Biden Expands Summer time Eating Program for 34 Million College Youngsters – The Denver Submit

WASHINGTON – The Biden government is expanding a program to feed up to 34 million school children during the summer months using funds from the coronavirus relief package approved in March.

The Department of Agriculture announced Monday that it will continue a payments program to replace school meals through the summer as the pandemic has left many children with virtual classes. Families with eligible children would receive $ 6.82 per child for each weekday. That adds up to $ 375 per child in the summer months.

Agriculture Secretary Tom Vilsack called the Summer Perks “a first, breakthrough intervention of its kind to reduce child hunger in the United States.”

The program reflects the efforts of the Biden government to virtually eradicate child poverty – an unprecedented boost in funding for parents, daycare centers and schools that could redesign the social safety net. Conservative critics have warned that the spending, if made permanent, could undermine poorer Americans’ willingness to work.

Stacy Dean, assistant secretary of state for food, nutrition and consumer services in agriculture, said Congress previously approved limited funding for pilot programs to test the effectiveness of payments. However, thanks to the coronavirus aid package, it was able to be rolled out nationwide.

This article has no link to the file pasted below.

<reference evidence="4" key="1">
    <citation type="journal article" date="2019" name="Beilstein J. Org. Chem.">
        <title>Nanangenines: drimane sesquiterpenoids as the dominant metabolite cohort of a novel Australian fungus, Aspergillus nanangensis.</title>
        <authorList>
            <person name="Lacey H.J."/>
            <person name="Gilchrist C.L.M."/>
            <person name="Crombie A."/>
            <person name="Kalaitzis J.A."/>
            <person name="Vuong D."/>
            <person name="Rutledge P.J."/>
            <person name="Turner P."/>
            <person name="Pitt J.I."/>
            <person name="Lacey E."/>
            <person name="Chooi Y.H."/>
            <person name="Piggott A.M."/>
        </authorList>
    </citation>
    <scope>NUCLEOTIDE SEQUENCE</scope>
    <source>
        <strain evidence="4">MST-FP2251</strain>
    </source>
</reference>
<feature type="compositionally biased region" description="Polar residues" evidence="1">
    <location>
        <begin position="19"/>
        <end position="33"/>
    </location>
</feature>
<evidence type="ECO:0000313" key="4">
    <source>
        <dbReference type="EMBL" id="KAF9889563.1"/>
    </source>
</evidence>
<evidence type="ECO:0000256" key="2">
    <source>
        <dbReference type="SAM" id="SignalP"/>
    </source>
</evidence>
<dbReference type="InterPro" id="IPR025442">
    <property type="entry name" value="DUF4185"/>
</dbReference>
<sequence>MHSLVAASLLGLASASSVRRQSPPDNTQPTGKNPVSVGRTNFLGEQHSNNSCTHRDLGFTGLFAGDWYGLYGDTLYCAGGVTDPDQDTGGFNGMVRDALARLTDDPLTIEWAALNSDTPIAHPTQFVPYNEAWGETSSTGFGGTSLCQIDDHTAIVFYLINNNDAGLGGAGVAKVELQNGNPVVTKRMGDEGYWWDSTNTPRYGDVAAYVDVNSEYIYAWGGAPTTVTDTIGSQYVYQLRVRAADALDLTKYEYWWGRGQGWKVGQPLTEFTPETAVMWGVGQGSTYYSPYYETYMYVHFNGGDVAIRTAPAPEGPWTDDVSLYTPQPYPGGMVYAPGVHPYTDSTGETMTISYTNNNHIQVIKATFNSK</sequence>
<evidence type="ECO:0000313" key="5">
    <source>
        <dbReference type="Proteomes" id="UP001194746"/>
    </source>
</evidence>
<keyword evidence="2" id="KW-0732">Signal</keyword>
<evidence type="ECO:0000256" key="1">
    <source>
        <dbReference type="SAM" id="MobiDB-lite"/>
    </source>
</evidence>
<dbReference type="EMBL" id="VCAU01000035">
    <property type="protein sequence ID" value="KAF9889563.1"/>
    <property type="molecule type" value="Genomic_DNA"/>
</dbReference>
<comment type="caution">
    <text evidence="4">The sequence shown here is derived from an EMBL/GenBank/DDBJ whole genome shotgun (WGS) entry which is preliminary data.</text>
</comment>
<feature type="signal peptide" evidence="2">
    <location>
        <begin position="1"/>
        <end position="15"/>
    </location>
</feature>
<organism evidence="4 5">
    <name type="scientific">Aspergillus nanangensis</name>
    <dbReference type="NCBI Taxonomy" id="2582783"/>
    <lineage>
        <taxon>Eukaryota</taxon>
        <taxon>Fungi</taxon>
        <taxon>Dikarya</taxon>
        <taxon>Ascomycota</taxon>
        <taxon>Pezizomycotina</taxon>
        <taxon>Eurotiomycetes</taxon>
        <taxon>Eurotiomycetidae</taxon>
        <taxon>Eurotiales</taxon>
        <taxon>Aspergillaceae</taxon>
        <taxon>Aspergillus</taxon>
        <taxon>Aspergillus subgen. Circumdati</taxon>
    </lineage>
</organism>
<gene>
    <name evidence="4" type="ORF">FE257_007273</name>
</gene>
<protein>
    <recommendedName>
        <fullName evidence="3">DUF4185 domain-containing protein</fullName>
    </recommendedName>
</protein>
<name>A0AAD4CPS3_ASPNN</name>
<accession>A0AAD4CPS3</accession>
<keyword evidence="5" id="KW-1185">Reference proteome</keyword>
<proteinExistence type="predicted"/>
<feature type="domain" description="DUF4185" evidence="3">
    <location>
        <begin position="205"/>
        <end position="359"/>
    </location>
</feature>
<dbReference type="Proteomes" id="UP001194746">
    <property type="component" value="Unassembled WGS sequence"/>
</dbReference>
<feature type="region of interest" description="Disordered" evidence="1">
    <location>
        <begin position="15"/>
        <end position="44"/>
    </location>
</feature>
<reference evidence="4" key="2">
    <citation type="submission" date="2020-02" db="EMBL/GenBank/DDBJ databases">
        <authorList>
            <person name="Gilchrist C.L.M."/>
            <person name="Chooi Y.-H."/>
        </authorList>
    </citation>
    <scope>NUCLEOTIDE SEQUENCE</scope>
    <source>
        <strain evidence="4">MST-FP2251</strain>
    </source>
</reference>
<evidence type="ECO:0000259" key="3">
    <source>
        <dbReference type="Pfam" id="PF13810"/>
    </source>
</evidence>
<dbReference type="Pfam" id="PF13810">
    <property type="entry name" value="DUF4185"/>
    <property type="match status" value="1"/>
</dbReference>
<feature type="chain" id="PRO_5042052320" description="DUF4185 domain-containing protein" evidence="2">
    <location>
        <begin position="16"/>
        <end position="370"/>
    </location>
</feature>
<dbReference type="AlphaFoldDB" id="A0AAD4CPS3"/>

In addition to the food aid, the aid package made it possible for parents to receive around 250 US dollars per month for each child between the ages of 6 and 17 from July onwards. Eligible families with one child under the age of 6 received $ 300 monthly. The payments are part of an expanded child discount that would expire at the end of this year under the terms of the latest coronavirus relief package.

President Joe Biden plans to extend monthly payments through 2025. The extension would be part of a multi-trillion dollar plan that he plans to announce in a joint speech to Congress on Wednesday.

Democratic lawmakers have called for the expanded tax credit to be permanent, with Sens. Michael Bennet of Colorado, Sherrod Brown of Ohio, and Cory Booker of New Jersey, as well as Reps. Rosa DeLauro from Connecticut, Suzan DelBene from Washington and Ritchie Torres from New York issued a statement last week.

“The expansion of child tax credits is Washington’s most significant policy in generations, and Congress has a historic opportunity to provide a lifeline for the middle class and permanently cut child poverty in half,” the 20 statement said.

At the end of the school year, children traditionally switch to other forms of food aid such as the Supplemental Nutrition Assistance Program, also known as SNAP. Still, administrative officials said summer feeding programs typically account for less than 20% of the number served during the school year.

Children can receive the new summer allowance if they are entitled to free or discounted meals during the school year or if they are under 6 years old and live in a SNAP household. Children who are already receiving SNAP will receive the benefits in addition to what they are already receiving.

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